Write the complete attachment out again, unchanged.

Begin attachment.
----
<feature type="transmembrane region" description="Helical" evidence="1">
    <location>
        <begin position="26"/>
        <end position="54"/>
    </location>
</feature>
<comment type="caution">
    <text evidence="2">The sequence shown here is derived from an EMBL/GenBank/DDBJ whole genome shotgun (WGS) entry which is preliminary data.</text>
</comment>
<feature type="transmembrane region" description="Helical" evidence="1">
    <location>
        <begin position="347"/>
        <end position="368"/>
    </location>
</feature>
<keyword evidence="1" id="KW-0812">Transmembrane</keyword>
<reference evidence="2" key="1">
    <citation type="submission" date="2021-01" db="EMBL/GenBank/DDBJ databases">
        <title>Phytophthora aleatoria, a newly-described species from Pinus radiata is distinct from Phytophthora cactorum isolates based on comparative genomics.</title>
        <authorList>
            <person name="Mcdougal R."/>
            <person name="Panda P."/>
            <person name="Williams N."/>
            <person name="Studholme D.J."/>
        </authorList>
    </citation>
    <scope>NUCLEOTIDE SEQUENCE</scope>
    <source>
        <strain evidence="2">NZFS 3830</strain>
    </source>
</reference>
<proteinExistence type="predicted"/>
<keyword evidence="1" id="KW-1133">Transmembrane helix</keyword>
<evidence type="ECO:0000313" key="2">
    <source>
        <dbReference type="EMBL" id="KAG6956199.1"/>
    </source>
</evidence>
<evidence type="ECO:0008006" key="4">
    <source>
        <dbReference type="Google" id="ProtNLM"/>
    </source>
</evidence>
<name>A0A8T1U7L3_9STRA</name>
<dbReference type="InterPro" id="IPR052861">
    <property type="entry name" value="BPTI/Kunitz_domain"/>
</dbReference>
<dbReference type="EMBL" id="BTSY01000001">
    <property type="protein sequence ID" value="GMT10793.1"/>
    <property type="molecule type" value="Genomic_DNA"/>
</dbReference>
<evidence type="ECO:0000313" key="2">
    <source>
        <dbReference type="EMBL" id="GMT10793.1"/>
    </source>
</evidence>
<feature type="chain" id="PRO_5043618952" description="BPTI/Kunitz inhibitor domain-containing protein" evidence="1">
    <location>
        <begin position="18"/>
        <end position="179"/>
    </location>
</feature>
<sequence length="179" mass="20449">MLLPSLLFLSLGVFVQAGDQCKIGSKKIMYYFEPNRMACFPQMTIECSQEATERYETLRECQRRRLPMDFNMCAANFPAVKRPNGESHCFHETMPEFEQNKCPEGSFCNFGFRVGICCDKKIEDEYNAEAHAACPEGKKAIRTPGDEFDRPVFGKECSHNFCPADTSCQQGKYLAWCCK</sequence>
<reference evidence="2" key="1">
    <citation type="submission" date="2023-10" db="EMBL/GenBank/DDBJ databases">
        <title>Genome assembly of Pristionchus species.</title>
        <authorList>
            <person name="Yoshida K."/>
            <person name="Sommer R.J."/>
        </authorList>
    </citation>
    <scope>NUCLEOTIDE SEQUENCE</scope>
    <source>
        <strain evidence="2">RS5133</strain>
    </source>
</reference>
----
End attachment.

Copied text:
<feature type="transmembrane region" description="Helical" evidence="1">
    <location>
        <begin position="26"/>
        <end position="54"/>
    </location>
</feature>
<comment type="caution">
    <text evidence="2">The sequence shown here is derived from an EMBL/GenBank/DDBJ whole genome shotgun (WGS) entry which is preliminary data.</text>
</comment>
<feature type="transmembrane region" description="Helical" evidence="1">
    <location>
        <begin position="347"/>
        <end position="368"/>
    </location>
</feature>
<keyword evidence="1" id="KW-0812">Transmembrane</keyword>
<reference evidence="2" key="1">
    <citation type="submission" date="2021-01" db="EMBL/GenBank/DDBJ databases">
        <title>Phytophthora aleatoria, a newly-described species from Pinus radiata is distinct from Phytophthora cactorum isolates based on comparative genomics.</title>
        <authorList>
            <person name="Mcdougal R."/>
            <person name="Panda P."/>
            <person name="Williams N."/>
            <person name="Studholme D.J."/>
        </authorList>
    </citation>
    <scope>NUCLEOTIDE SEQUENCE</scope>
    <source>
        <strain evidence="2">NZFS 3830</strain>
    </source>
</reference>
<proteinExistence type="predicted"/>
<keyword evidence="1" id="KW-1133">Transmembrane helix</keyword>
<evidence type="ECO:0000313" key="2">
    <source>
        <dbReference type="EMBL" id="KAG6956199.1"/>
    </source>
</evidence>
<evidence type="ECO:0008006" key="4">
    <source>
        <dbReference type="Google" id="ProtNLM"/>
    </source>
</evidence>
<name>A0A8T1U7L3_9STRA</name>
<dbReference type="InterPro" id="IPR052861">
    <property type="entry name" value="BPTI/Kunitz_domain"/>
</dbReference>
<dbReference type="EMBL" id="BTSY01000001">
    <property type="protein sequence ID" value="GMT10793.1"/>
    <property type="molecule type" value="Genomic_DNA"/>
</dbReference>
<evidence type="ECO:0000313" key="2">
    <source>
        <dbReference type="EMBL" id="GMT10793.1"/>
    </source>
</evidence>
<feature type="chain" id="PRO_5043618952" description="BPTI/Kunitz inhibitor domain-containing protein" evidence="1">
    <location>
        <begin position="18"/>
        <end position="179"/>
    </location>
</feature>
<sequence length="179" mass="20449">MLLPSLLFLSLGVFVQAGDQCKIGSKKIMYYFEPNRMACFPQMTIECSQEATERYETLRECQRRRLPMDFNMCAANFPAVKRPNGESHCFHETMPEFEQNKCPEGSFCNFGFRVGICCDKKIEDEYNAEAHAACPEGKKAIRTPGDEFDRPVFGKECSHNFCPADTSCQQGKYLAWCCK</sequence>
<reference evidence="2" key="1">
    <citation type="submission" date="2023-10" db="EMBL/GenBank/DDBJ databases">
        <title>Genome assembly of Pristionchus species.</title>
        <authorList>
            <person name="Yoshida K."/>
            <person name="Sommer R.J."/>
        </authorList>
    </citation>
    <scope>NUCLEOTIDE SEQUENCE</scope>
    <source>
        <strain evidence="2">RS5133</strain>
    </source>
</reference>